"It's a good thing for people to come and keep a check on their pressures, their blood pressure and their sugar levels and everything so that way they know what's going on with their body," Audra Gibson, Ridgeway resident said.
Gibson was just one of the handful of people who came to the mobile clinic in Ridgeway Saturday.
She tells News 19 she found out about it by word of mouth and encourages others to come too.
It's open to anyone, including those without healthcare.
"The purpose of the clinic is for us to be able to provide an opportunity for people in the community to be able to connect to a primary source of healthcare," said nurse practitioner Deitra Watson. "We are trying to connect the community to identify areas and reasons why they are unable to access care. It could be because they do not have access in the form of a primary care doctor. They may not have access via transportation."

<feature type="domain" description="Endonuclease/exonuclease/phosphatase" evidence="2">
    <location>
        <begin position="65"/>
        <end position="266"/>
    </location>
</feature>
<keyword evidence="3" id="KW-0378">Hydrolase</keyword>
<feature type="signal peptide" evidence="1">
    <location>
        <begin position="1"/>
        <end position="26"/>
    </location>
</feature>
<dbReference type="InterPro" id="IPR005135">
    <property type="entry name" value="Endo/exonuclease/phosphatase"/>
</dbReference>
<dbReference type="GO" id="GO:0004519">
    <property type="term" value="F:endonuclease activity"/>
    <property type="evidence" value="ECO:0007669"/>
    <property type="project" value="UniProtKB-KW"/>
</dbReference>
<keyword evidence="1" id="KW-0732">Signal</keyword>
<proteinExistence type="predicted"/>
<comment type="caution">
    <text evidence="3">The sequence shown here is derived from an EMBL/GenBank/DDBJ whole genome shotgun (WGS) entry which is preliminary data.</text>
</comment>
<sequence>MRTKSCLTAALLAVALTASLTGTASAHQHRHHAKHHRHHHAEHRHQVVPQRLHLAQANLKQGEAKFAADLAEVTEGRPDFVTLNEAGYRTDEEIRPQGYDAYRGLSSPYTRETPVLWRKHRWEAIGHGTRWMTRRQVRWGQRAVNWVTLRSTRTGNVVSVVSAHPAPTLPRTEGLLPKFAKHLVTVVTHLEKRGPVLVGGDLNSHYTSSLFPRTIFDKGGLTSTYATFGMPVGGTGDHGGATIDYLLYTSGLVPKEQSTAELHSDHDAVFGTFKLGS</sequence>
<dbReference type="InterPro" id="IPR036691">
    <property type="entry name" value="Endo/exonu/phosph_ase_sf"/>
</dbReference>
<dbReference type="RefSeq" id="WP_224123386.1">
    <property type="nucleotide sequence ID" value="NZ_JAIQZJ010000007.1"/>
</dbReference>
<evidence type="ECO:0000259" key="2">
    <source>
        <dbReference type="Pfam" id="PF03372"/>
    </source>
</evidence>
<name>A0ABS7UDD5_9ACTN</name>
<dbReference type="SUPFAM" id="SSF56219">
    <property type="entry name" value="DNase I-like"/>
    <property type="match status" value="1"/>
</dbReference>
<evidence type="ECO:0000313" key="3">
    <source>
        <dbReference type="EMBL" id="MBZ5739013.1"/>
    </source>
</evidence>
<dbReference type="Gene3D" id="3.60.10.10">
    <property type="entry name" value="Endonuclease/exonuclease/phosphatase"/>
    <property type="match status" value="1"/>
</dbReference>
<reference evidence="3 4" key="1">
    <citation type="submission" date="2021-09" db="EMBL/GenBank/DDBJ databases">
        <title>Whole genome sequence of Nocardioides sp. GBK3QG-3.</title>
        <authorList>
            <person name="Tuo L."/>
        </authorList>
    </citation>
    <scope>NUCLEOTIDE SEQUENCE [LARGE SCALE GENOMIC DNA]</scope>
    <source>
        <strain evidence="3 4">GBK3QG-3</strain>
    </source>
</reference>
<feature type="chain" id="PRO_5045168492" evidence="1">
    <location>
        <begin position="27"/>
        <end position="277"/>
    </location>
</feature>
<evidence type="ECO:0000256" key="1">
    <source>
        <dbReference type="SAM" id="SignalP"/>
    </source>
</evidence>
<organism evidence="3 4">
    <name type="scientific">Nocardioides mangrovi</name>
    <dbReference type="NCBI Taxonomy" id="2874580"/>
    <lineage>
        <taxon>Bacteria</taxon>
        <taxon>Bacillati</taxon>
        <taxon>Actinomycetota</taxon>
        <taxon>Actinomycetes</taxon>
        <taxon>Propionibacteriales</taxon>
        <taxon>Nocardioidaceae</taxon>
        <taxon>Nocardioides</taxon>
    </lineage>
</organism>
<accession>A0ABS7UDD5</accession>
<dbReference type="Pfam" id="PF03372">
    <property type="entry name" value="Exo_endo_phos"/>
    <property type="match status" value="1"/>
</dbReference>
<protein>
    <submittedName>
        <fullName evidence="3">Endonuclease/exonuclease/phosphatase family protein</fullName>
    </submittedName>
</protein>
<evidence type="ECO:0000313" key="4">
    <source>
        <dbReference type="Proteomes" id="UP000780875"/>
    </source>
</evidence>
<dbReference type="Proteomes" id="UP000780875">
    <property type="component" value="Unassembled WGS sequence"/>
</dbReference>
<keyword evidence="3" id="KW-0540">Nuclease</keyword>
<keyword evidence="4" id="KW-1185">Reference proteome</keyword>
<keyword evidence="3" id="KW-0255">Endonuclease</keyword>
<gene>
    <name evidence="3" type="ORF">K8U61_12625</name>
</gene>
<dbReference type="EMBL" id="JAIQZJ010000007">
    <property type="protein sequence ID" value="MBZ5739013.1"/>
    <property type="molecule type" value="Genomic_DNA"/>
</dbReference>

Another barrier is not being able to afford healthcare or not having time during the work week to see a doctor.
"We have a lot of aged or elderly people in Ridgeway and Fairfield county who don't have access to be able to go to places, to go to their doctor or hospitals and who don't have health coverage because a lot of them again are aged and are at this point in time they are retired," Ridgeway Mayor Heath Cookendorfer said. "And we know what the difficulties and times are right now, money, the dollar doesn't go as long as it used to. So having health care and having the ability to have healthcare to where our people have access to it is greatly important."
Full-fledged health care facilities are also far and few between in these rural areas like in Ridgeway. So this one-stop-shop offering services like blood pressure checks and reproductive health assessments is a solution.
The mobile units are always staffed by a nurse practitioner or physician, along with administrative staff in a location with health disparity and set up in a place based on community preference.
Even during the hundred-degree heat, these workers are out here giving their time and service because this community is in need.
The next mobile clinic will be hosted Saturday, June 25 in Rembert at the Union Baptist Church on 5840 Spring Hill Road. The grant lasts through the end of this year until February 2023, so future clinics will become available on Saturdays in the months to come.